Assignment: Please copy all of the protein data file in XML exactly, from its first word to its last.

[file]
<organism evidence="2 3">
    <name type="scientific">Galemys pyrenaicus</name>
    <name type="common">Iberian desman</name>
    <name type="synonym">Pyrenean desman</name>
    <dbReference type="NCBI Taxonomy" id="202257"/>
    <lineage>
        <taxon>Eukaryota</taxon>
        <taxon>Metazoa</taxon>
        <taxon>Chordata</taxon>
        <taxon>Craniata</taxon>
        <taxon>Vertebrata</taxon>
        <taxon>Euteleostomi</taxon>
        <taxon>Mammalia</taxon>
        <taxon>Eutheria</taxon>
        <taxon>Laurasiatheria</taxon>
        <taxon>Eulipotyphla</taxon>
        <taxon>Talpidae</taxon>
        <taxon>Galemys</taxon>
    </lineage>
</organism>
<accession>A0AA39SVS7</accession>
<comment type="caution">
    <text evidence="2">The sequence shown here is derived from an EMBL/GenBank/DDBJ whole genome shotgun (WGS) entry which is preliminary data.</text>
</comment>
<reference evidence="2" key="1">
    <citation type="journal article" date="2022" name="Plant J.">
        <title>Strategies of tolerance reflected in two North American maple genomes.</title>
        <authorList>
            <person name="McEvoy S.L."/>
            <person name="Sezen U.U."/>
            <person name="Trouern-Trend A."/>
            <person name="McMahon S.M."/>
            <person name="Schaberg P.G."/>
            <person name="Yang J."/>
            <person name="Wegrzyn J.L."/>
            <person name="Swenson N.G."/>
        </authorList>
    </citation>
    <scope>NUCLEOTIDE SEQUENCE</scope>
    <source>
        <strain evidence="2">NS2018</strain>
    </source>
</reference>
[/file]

<organism evidence="2 3">
    <name type="scientific">Galemys pyrenaicus</name>
    <name type="common">Iberian desman</name>
    <name type="synonym">Pyrenean desman</name>
    <dbReference type="NCBI Taxonomy" id="202257"/>
    <lineage>
        <taxon>Eukaryota</taxon>
        <taxon>Metazoa</taxon>
        <taxon>Chordata</taxon>
        <taxon>Craniata</taxon>
        <taxon>Vertebrata</taxon>
        <taxon>Euteleostomi</taxon>
        <taxon>Mammalia</taxon>
        <taxon>Eutheria</taxon>
        <taxon>Laurasiatheria</taxon>
        <taxon>Eulipotyphla</taxon>
        <taxon>Talpidae</taxon>
        <taxon>Galemys</taxon>
    </lineage>
</organism>
<accession>A0AA39SVS7</accession>
<comment type="caution">
    <text evidence="2">The sequence shown here is derived from an EMBL/GenBank/DDBJ whole genome shotgun (WGS) entry which is preliminary data.</text>
</comment>
<reference evidence="2" key="1">
    <citation type="journal article" date="2022" name="Plant J.">
        <title>Strategies of tolerance reflected in two North American maple genomes.</title>
        <authorList>
            <person name="McEvoy S.L."/>
            <person name="Sezen U.U."/>
            <person name="Trouern-Trend A."/>
            <person name="McMahon S.M."/>
            <person name="Schaberg P.G."/>
            <person name="Yang J."/>
            <person name="Wegrzyn J.L."/>
            <person name="Swenson N.G."/>
        </authorList>
    </citation>
    <scope>NUCLEOTIDE SEQUENCE</scope>
    <source>
        <strain evidence="2">NS2018</strain>
    </source>
</reference>